TABLE 1B______________________________________Cmpd R1 R2 R3 R5 R6______________________________________28 φ MeCO H H MeCO29 φ MeCO H H H30 4-tBuφ 4-ClφCO H H H31 φ φCO H H φCO32 φ i-PrCO H H i-PrCO33 φ C6 H11 CO H H C6 H11 CO34 φ i-PrCO H H H35 φ 4-MeφCO H H 4-MeφCO36 φ 4-NO2 φCO H H 4-NO2 φCO37 φ 4-MeOφCO H H H38 φ 4-MeφCO H H H39 φ 4-NO2 φCO H H H40 φ nicotinoyl H H H41 φ 4-NH2 φCO H H H42 φ isonicotinoyl H H H43 2-thienyl φCO H H φCO44 4-Clφ φCO H H φCO45 4-Clφ φCO H H H46 2-thienyl φCO H H H47 φ φCH2 H H H______________________________________ The following abbreviations are used in Table 1B: Me--methyl; iPr--isopropyl; MeCO--acetyl (remaining acyl derivatives named in same manner); tBu--tertbutyl and φ--phenyl.
Many compounds of the aminopyrazole class useful in the present invention are well known, with synthesis of various compounds being described in the scientific literature for over 30 years. There is some potential confusion on the issue of nomenclature in the literature, which should not cause problems to anyone of skill in the art. This arises because of the symmetrical nature of the pyrazole ring, since either of the two nitrogens can be considered to be the starting point for numbering atoms of the ring. In the formulas above and throughout this application, compounds are consistently named so that the amino substituent appears on the carbon designated "3" in the numbering of the pyrazole ring. However, it would have been equally satisfactory to number the ring in the opposite direction so that the amino substituent appears on carbon 5 and the other substituent appears on carbon 3. Thus, some of the scientific literature refers to 3-aminopyrazoles and some to 5-aminopyrazoles, while meaning the same compound or compounds. The use of nomenclature in a single publication is consistent, however, and there is no confusion overall in the literature once this quirk of nomenclature is understood.
The 3-aminopyrazoles used in the methods of the invention can be prepared and modified by known techniques, as many of these compounds are well known for other uses. 3-Aminopyrazole itself is commercially available, for example, from Aldrich Chemical Company, Inc., Milwaukee, Wis., Missouri, USA (catalogue No. 16,064-4). Pyrazoles can be readily synthesized by the reaction of diazomethane with acetylene. This synthetic pathway to pyrazoles is nearly 100 years old and is well established. See, for example, von Pechmann, Ber. Deut. Chem. Ges., 31:2950 (1898), and Hueckel et al., Z. Phys. Chem., A, 186:159 (1940). Various substitution patterns in the resulting pyrazole can be readily prepared by selecting starting alkynes and diazo compounds with the desired substitution pattern.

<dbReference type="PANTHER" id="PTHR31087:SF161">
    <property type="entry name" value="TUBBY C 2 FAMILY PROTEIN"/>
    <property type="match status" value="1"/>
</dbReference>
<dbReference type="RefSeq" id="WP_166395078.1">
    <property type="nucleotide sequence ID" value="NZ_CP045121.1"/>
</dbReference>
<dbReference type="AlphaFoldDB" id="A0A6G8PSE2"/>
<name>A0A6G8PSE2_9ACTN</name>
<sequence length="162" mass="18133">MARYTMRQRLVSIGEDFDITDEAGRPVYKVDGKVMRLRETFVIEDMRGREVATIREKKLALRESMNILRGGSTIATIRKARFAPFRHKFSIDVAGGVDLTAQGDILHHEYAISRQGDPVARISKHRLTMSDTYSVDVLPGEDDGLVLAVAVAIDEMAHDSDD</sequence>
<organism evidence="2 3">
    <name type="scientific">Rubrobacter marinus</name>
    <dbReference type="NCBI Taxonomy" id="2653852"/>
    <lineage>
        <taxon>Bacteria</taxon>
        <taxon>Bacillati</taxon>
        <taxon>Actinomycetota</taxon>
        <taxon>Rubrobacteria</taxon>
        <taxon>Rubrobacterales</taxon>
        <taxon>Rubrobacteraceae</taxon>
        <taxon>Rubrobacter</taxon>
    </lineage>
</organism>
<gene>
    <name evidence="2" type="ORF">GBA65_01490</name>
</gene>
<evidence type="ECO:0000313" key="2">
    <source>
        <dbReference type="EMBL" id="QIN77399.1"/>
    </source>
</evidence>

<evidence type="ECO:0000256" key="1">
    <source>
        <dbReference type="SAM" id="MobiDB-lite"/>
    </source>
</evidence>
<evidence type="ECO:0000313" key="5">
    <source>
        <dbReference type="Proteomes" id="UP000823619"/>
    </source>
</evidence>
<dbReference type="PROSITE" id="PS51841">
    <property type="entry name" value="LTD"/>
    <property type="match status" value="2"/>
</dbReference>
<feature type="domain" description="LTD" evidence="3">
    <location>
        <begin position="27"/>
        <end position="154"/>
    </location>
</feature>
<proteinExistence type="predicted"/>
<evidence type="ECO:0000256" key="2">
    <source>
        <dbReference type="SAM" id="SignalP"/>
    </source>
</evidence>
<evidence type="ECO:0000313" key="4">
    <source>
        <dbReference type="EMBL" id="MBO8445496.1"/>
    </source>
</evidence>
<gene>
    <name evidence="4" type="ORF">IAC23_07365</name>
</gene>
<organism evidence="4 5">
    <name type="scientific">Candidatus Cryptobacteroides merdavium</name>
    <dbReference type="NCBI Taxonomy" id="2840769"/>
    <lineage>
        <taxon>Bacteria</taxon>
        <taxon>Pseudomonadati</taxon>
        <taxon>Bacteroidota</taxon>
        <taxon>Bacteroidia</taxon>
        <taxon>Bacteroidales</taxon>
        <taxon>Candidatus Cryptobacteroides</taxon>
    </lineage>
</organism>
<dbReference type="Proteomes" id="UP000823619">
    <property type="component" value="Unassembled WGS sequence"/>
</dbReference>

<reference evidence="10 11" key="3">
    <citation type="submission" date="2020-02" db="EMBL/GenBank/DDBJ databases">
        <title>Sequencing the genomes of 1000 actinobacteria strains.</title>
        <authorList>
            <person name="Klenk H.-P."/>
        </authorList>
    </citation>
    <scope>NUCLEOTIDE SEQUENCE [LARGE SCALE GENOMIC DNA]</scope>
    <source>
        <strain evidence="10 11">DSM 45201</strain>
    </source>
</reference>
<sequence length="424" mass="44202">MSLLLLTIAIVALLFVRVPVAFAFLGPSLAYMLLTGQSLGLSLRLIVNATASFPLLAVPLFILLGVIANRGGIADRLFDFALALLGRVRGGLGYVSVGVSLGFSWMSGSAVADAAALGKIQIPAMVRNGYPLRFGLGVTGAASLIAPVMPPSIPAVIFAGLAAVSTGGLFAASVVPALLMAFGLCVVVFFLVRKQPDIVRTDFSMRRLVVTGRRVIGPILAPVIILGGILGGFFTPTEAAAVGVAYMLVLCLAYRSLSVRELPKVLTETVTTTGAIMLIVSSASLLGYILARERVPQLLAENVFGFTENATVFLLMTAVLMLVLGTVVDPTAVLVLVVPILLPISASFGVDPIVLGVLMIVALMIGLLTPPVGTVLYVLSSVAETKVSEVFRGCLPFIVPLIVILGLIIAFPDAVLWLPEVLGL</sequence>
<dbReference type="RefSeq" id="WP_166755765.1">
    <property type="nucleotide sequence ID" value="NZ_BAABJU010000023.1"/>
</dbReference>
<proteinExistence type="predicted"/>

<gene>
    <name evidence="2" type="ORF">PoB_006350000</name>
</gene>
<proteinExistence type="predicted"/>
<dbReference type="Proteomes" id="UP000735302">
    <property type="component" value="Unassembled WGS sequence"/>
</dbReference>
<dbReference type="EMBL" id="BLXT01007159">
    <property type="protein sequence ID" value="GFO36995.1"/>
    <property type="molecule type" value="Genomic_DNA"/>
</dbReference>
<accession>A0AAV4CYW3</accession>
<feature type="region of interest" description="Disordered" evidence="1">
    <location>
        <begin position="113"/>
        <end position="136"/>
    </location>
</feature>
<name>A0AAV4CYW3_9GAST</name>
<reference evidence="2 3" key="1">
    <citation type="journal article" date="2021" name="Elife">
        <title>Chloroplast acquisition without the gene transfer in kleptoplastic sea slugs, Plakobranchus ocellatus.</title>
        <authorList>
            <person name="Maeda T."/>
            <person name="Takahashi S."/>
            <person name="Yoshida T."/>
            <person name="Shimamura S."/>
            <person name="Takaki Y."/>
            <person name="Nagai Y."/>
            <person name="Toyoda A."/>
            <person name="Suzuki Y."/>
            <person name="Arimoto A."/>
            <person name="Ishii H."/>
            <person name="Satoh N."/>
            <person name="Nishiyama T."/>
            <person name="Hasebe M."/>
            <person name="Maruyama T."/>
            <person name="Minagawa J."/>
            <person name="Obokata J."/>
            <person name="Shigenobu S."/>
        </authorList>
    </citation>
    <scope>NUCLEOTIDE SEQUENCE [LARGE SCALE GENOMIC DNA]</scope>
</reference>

Other synthetic routes exist for producing 3-aminopyrazoles. For example, a general synthesis of substituted 3-aminopyrazoles is given is U.S. Pat. No. 4,622,330, in which an alkylhydrazine of formula R1 --NHNH2 undergoes a condensation reaction with a compound of the formula AlkOCR4 ═C(CN)2 to give a product 1-R1 -3-R4 -4-CN-5-aminopyrazole. This reaction can readily be adapted to produce compounds of the invention by substituting hydrazine for the alkylhydrazine and (if necessary) either removing the cyano group from the product pyrazole, converting it to an alkyl group, or selecting a starting material with only one cyano group. For examples of the synthesis of the compound 3-benzoylamido-5-phenylpyrazole, which is compound 1 in Table 1A, see Huenig, Chem. Ber., 95:937-943 (1962), and Checchi et al., Gazz. Chim. Ital., 85:1558-1568 (1955), both of which are herein incorporated by reference.